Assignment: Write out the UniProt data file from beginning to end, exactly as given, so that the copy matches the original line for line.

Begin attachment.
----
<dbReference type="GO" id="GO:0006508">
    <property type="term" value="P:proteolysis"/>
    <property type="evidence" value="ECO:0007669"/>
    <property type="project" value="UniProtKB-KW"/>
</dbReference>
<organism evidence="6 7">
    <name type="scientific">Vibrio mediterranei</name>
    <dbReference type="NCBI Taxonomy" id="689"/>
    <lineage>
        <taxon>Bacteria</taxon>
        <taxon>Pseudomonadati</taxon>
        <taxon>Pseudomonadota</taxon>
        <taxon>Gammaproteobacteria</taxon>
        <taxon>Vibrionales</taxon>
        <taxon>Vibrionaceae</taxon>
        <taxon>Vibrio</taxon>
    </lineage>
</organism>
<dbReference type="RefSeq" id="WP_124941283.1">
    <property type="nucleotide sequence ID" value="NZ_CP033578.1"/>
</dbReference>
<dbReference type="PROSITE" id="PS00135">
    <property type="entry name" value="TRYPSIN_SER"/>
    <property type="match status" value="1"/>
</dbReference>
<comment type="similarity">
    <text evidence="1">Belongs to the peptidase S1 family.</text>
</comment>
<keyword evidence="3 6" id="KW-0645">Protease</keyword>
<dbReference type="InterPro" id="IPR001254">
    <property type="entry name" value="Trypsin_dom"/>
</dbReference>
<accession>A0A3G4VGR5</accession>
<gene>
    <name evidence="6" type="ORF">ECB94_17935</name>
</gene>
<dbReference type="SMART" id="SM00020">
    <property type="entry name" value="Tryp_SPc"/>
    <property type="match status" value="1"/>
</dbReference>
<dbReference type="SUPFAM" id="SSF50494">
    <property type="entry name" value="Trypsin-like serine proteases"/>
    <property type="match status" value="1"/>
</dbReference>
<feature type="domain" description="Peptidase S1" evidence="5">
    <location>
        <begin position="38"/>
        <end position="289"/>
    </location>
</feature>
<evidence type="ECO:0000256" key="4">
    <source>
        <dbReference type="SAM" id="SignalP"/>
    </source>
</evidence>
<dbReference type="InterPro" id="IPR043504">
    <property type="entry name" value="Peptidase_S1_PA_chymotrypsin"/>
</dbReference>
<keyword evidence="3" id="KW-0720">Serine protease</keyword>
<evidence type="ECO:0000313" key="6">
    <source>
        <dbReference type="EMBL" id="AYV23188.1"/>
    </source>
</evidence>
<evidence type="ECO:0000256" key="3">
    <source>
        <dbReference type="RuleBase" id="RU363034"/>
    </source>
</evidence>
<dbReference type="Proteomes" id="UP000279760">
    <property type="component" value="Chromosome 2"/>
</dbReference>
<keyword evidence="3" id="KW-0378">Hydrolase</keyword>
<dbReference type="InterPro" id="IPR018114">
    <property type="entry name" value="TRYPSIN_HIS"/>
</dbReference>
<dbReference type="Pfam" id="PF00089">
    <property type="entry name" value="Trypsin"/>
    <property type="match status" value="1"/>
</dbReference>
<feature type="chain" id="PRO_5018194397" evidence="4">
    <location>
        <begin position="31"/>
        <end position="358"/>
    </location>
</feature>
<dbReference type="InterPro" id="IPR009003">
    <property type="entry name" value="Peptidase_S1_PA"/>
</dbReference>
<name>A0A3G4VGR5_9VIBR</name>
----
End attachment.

<dbReference type="GO" id="GO:0006508">
    <property type="term" value="P:proteolysis"/>
    <property type="evidence" value="ECO:0007669"/>
    <property type="project" value="UniProtKB-KW"/>
</dbReference>
<organism evidence="6 7">
    <name type="scientific">Vibrio mediterranei</name>
    <dbReference type="NCBI Taxonomy" id="689"/>
    <lineage>
        <taxon>Bacteria</taxon>
        <taxon>Pseudomonadati</taxon>
        <taxon>Pseudomonadota</taxon>
        <taxon>Gammaproteobacteria</taxon>
        <taxon>Vibrionales</taxon>
        <taxon>Vibrionaceae</taxon>
        <taxon>Vibrio</taxon>
    </lineage>
</organism>
<dbReference type="RefSeq" id="WP_124941283.1">
    <property type="nucleotide sequence ID" value="NZ_CP033578.1"/>
</dbReference>
<dbReference type="PROSITE" id="PS00135">
    <property type="entry name" value="TRYPSIN_SER"/>
    <property type="match status" value="1"/>
</dbReference>
<comment type="similarity">
    <text evidence="1">Belongs to the peptidase S1 family.</text>
</comment>
<keyword evidence="3 6" id="KW-0645">Protease</keyword>
<dbReference type="InterPro" id="IPR001254">
    <property type="entry name" value="Trypsin_dom"/>
</dbReference>
<accession>A0A3G4VGR5</accession>
<gene>
    <name evidence="6" type="ORF">ECB94_17935</name>
</gene>
<dbReference type="SMART" id="SM00020">
    <property type="entry name" value="Tryp_SPc"/>
    <property type="match status" value="1"/>
</dbReference>
<dbReference type="SUPFAM" id="SSF50494">
    <property type="entry name" value="Trypsin-like serine proteases"/>
    <property type="match status" value="1"/>
</dbReference>
<feature type="domain" description="Peptidase S1" evidence="5">
    <location>
        <begin position="38"/>
        <end position="289"/>
    </location>
</feature>
<evidence type="ECO:0000256" key="4">
    <source>
        <dbReference type="SAM" id="SignalP"/>
    </source>
</evidence>
<dbReference type="InterPro" id="IPR043504">
    <property type="entry name" value="Peptidase_S1_PA_chymotrypsin"/>
</dbReference>
<keyword evidence="3" id="KW-0720">Serine protease</keyword>
<evidence type="ECO:0000313" key="6">
    <source>
        <dbReference type="EMBL" id="AYV23188.1"/>
    </source>
</evidence>
<evidence type="ECO:0000256" key="3">
    <source>
        <dbReference type="RuleBase" id="RU363034"/>
    </source>
</evidence>
<dbReference type="Proteomes" id="UP000279760">
    <property type="component" value="Chromosome 2"/>
</dbReference>
<keyword evidence="3" id="KW-0378">Hydrolase</keyword>
<dbReference type="InterPro" id="IPR018114">
    <property type="entry name" value="TRYPSIN_HIS"/>
</dbReference>
<dbReference type="Pfam" id="PF00089">
    <property type="entry name" value="Trypsin"/>
    <property type="match status" value="1"/>
</dbReference>
<feature type="chain" id="PRO_5018194397" evidence="4">
    <location>
        <begin position="31"/>
        <end position="358"/>
    </location>
</feature>
<dbReference type="InterPro" id="IPR009003">
    <property type="entry name" value="Peptidase_S1_PA"/>
</dbReference>
<name>A0A3G4VGR5_9VIBR</name>